No silver bullet but a few shots could fire up education for business
Employers are clear that generating a greater dialogue and understanding between business and education is one of the most important competitive priorities facing the country.
They think that the 'can-do' attitudes learned in the workplace should be taught in school. They want 'grounded and rounded' young people with the enthusiasm, energy and desire to make a contribution. They want young people who understand about business and get excited about doing things that make a difference.
Employers know they can benefit from access to specialist knowledge and facilities in our universities. But they're often surprised by the amount they're able to benefit from the 'shock of the new', gaining challenging insights from young people asking 'silly' questions, thinking the unthinkable and coming up with 'inspirational ideas'.
In Birmingham and the West Midlands we have a long tradition of making a real difference through a continuous ethos of innovating, designing and making products and services that improve quality of life.
Our businesses are spending more in new product design and development than ever before. Jaguar Land Rover has invested £2.75 billion in new technologies to deliver more sustainable products and helped two million young people to improve their skills.
Research by Idea Birmingham, the BCU-led 'think and do' tank, bringing together brand-led businesses with council and university partners, showed that the Midlands' spend on new product and service design was around £4 billion in 2011 with the region making the second highest contribution to UK exports after the South East.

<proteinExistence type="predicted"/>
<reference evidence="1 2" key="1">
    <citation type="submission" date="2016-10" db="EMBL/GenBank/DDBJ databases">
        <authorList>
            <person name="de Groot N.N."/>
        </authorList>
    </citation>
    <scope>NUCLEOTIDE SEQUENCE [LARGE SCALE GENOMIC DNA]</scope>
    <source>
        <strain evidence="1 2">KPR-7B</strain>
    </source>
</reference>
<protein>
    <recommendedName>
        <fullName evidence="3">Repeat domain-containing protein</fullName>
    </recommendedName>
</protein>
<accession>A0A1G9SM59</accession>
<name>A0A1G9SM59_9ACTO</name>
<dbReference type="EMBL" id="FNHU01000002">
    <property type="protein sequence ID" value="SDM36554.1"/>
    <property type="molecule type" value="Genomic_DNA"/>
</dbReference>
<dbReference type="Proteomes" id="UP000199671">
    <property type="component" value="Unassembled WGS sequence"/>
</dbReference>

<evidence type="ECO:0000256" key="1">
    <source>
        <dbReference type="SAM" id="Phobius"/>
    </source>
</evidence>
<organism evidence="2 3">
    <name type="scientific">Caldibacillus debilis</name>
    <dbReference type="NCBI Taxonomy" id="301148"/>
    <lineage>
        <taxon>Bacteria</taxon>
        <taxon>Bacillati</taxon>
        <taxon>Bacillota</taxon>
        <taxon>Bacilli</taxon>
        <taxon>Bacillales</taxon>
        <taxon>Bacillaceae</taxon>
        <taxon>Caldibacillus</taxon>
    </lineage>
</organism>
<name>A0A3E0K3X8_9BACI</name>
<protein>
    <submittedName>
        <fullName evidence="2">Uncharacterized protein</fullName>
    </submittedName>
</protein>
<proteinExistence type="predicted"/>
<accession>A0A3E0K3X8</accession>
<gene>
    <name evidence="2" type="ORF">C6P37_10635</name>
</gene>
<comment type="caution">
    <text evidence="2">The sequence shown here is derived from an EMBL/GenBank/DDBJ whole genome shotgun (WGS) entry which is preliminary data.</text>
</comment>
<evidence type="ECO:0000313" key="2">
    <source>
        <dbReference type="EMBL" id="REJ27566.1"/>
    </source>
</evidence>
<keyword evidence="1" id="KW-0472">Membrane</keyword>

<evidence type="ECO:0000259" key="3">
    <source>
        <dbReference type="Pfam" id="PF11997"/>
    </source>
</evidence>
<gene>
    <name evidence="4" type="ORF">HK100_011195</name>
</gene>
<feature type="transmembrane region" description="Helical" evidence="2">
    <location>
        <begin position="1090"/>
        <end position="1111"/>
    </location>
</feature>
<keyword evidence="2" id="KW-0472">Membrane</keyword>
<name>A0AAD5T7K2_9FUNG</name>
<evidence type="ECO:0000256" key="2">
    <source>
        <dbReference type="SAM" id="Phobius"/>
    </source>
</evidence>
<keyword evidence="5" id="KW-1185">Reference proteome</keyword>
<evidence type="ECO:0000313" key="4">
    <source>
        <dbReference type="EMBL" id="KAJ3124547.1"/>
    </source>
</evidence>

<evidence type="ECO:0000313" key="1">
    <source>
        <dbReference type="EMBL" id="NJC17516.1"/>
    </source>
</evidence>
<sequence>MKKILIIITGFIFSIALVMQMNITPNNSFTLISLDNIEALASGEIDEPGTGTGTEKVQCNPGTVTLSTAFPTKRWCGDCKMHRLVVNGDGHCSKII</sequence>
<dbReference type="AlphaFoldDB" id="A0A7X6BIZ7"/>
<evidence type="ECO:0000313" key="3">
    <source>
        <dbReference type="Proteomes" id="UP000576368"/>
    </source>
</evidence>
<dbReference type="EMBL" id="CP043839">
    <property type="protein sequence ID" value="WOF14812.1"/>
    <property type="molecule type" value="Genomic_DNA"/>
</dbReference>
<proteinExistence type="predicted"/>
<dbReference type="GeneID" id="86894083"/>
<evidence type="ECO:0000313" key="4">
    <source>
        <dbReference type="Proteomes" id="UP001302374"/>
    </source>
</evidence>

This kind of creativity and innovation requires breadth and depth in skills with great business and market understanding. We can't expect to parachute young people into these situations and for them to start delivering from day one. That requires relationships to be built between employers and graduates over some time.
The CBI's latest report, 'Changing the Pace,' states that "better education could add £8 trillion to the UK's GDP". CBI wants more focus on the basics - GCSE A*-C grades achieved by all in English and Maths, foreign language skills and general skills to enhance employability. With 46 per cent of jobs forecast by 2020 to be those requiring higher level skills, these are seen as a priority too.
The High Fliers Graduate Jobs Survey demonstrates that work experience is one way of improving job chances for graduates with one in three entry-level jobs being taken by graduates who have already worked for a company - such as in-work placements.
This means more business engagement with schools from primary upwards, more work-based projects, more focus on real-life problem solving, more placements and internships, more knowledge transfer and applied research between businesses, colleges and universities.
The CBI report highlights concerns employers have about the quality of careers advice young people receive; with 67 per cent thinking it is not good enough. They show two thirds of employers are keen to play a greater role in careers advice planning to step up their engagement with schools and colleges. This is good news for young people, as they see the most useful source of advice on employment and careers coming from employer visits.